10. Ojo AO, Hanson JA, Wolfe RA, et al. Long-term survival in renal transplant recipients with graft function. Kidney Int
11. Matas AJ, Gillingham KJ, Sutherland DE. Half-life and risk factors for kidney transplant outcome—importance of death with function. Transplantation
12. West M, Sutherland DE, Matas AJ. Kidney transplant recipients who die with functioning grafts: serum creatinine level and cause of death. Transplantation
13. Cippa PE, Schiesser M, Ekberg H, et al. Risk stratification for rejection and infection after kidney transplantation. Clin J Am Soc Nephrol
14. Pilmore H, Dent H, Chang S, et al. Reduction in cardiovascular death after kidney transplantation. Transplantation
15. Sanders-Pinheiro H, da Silveira ST, Carminatti M, et al. Excessive immunosuppression in kidney transplant patients: prevalence and outcomes. Transplant Proc
16. Kidney Disease: Improving Global Outcomes (KDIGO) Transplant Work Group. KDIGO clinical practice guideline for the care of kidney transplant recipients. Am J Transplant
. 2009;9(Suppl 3):S1–S155.
17. Babel N, Reinke P, Volk HD. Lymphocyte markers and prediction of long-term renal allograft acceptance. Curr Opin Nephrol Hypertens
18. van Rossum HH, de Fijter JW, van Pelt J. Pharmacodynamic monitoring of calcineurin inhibition therapy: principles, performance, and perspectives. Ther Drug Monit
19. Bamoulid J, Courivaud C, Coaquette A, et al. Late healthistent positive EBV viral load and risk of solid cancer in kidney transplant patients. Transplantation
20. San-Juan R, De Dios B, Navarro D, et al. Epstein-Barr virus DNAemia is an early surrogate marker of the net state of immunosuppression in solid organ transplant recipients. Transplantation
21. Serbina NV, Jia T, Hohl TM, et al. Monocyte-mediated defense against microbial pathogens. Annu Rev Immunol
22. Vajdic CM, van Leeuwen MT. Cancer incidence and risk factors after solid organ transplantation. Int J Cancer
23. Auffray C, Sieweke MH, Geissmann F. Blood monocytes: development, heterogeneity, and relationship with dendritic cells. Annu Rev Immunol
24. Guilliams M, Ginhoux F, Jakubzick C, et al. Dendritic cells, monocytes and macrophages: a unified nomenclature based on ontogeny. Nat Rev Immunol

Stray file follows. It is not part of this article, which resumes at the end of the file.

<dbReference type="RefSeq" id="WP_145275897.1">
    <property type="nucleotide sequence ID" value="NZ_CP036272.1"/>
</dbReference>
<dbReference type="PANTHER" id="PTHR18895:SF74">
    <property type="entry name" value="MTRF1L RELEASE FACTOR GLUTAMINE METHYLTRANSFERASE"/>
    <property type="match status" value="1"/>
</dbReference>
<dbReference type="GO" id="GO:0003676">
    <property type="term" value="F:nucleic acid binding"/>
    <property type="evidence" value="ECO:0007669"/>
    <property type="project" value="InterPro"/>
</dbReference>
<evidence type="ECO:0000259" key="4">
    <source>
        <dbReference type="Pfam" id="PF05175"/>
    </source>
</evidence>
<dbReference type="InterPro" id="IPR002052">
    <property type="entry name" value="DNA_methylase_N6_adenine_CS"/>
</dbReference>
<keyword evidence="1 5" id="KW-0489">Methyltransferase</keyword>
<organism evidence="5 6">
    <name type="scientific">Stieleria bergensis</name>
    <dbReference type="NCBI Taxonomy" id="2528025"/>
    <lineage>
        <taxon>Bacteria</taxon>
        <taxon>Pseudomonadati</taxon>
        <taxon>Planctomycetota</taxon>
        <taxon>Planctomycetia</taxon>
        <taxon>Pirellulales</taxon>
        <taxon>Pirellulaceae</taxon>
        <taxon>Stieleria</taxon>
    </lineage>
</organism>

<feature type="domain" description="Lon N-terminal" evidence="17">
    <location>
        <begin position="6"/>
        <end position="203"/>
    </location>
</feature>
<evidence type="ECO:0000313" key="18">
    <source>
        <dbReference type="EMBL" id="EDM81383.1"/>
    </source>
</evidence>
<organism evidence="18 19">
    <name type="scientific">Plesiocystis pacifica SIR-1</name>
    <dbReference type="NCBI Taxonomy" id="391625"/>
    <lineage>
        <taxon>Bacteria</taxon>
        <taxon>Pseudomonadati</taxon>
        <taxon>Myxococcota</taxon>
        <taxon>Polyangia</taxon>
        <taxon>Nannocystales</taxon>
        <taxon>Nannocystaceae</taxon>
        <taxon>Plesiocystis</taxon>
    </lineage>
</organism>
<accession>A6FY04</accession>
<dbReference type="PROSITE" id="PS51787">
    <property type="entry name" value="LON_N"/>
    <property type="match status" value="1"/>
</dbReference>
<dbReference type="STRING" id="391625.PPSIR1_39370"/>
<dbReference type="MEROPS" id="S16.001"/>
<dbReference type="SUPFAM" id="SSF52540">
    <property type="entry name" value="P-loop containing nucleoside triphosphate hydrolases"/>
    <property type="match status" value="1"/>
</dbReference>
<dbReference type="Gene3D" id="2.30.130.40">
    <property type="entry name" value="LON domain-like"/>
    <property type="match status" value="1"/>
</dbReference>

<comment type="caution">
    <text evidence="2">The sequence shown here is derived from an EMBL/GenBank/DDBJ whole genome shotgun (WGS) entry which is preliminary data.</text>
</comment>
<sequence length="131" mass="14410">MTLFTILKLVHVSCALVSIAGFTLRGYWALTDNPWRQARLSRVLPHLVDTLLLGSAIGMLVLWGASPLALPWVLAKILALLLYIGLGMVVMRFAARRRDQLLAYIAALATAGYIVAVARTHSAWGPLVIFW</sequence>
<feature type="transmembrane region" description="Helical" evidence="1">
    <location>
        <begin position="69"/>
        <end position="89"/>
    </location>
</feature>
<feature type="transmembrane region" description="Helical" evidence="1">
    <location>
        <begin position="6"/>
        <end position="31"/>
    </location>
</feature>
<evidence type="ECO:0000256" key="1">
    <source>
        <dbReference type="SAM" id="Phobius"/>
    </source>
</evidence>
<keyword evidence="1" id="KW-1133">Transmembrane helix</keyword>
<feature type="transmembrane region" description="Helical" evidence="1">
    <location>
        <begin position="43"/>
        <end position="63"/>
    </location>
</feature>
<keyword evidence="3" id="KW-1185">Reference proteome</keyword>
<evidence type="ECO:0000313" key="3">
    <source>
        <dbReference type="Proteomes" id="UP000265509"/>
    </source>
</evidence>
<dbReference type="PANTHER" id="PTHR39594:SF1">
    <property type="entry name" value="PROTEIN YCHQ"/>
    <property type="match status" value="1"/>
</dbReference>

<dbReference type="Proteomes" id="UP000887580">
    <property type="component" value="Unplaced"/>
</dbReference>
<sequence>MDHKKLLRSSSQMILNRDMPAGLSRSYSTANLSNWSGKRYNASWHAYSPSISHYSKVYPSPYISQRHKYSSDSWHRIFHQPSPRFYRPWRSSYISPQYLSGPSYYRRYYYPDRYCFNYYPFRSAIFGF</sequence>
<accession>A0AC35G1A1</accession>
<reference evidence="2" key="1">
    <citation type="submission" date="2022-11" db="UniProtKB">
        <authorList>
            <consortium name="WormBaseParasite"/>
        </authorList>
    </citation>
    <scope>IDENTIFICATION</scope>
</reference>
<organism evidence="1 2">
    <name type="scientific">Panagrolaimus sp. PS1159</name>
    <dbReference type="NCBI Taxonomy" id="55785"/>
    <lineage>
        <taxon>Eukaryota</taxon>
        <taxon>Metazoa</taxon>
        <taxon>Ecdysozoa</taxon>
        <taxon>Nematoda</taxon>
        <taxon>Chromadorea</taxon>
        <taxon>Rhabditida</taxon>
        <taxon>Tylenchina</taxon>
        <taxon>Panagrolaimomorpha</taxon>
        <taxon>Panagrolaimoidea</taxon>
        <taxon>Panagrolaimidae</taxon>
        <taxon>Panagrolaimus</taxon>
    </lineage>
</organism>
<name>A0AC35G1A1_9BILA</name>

25. Cinova J, Palova-Jelinkova L, Smythies LE, et al. Gliadin peptides activate blood monocytes from patients with celiac disease. J Clin Immunol
26. Ekberg H, Tedesco-Silva H, Demirbas A, et al. Reduced exposure to calcineurin inhibitors in renal transplantation. N Engl J Med
27. Heinbokel T, Elkhal A, Liu G, et al. Immunosenescence and organ transplantation. Transplant Rev (Orlando)
28. Kato S, Chmielewski M, Honda H, et al. Aspects of immune dysfunction in end-stage renal disease. Clin J Am Soc Nephrol
29. Bluestone JA, Tang Q. Immunotherapy: making the case for precision medicine. Sci Transl Med
30. McDonald-Hyman C, Turka LA, Blazar BR. Advances and challenges in immunotherapy for solid organ and hematopoietic stem cell transplantation. Sci Transl Med
31. Dharnidharka VR, Storch GA, Brennan DC. Urinary-cell mRNA and acute kidney-transplant rejection. N Engl J Med
32. Brunet M, Shipkova M, van Gelder T, et al. Barcelona consensus on biomarker-based immunosuppressive drugs management in solid organ transplantation. Ther Drug Monit
. 2016;38(Suppl 1):S1.
33. Rodrigo E, Lopez-Hoyos M, Corral M, et al. ImmuKnow as a diagnostic tool for predicting infection and acute rejection in adult liver transplant recipients: a systematic review and meta-analysis. Liver Transpl
34. Ling X, Xiong J, Liang W, et al. Can immune cell function assay identify patients at risk of infection or rejection? A meta-analysis. Transplantation
35. Carroll RP, Segundo DS, Hollowood K, et al. Immune phenotype predicts risk for posttransplantation squamous cell carcinoma. J Am Soc Nephrol
36. Sommerer C, Giese T, Meuer S, et al. Pharmacodynamic monitoring of calcineurin inhibitor therapy: is there a clinical benefit? Nephrol Dial Transplant
37. Prevention CfDCa. Updated guidelines for using interferon gamma release assays to detect Mycobacterium tuberculosis
38. Ferrara G, Losi M, D'Amico R, et al. Use in routine clinical practice of two commercial blood tests for diagnosis of infection with Mycobacterium tuberculosis
: a prospective study. Lancet
39. Hope CM, Troelnikov A, Hanf W, et al. Peripheral natural killer cell and allo-stimulated T-cell function in kidney transplant recipients associate with cancer risk and immunosuppression-related complications. Kidney Int
40. Hricik DE, Nickerson P, Formica RN, et al. Multicenter validation of urinary CXCL9 as a risk-stratifying biomarker for kidney transplant injury. Am J Transplant
41. Hirt-Minkowski P, Amico P, Ho J, et al. Detection of clinical and subclinical tubulo-interstitial inflammation by the urinary CXCL10 chemokine in a real-life setting. Am J Transplant
42. Fishman JA. Opportunistic infections—coming to the limits of immunosuppression? Cold Spring Harb Perspect Med
43. Borni-Duval C, Caillard S, Olagne J, et al. Risk factors for BK virus infection in the era of therapeutic drug monitoring. Transplantation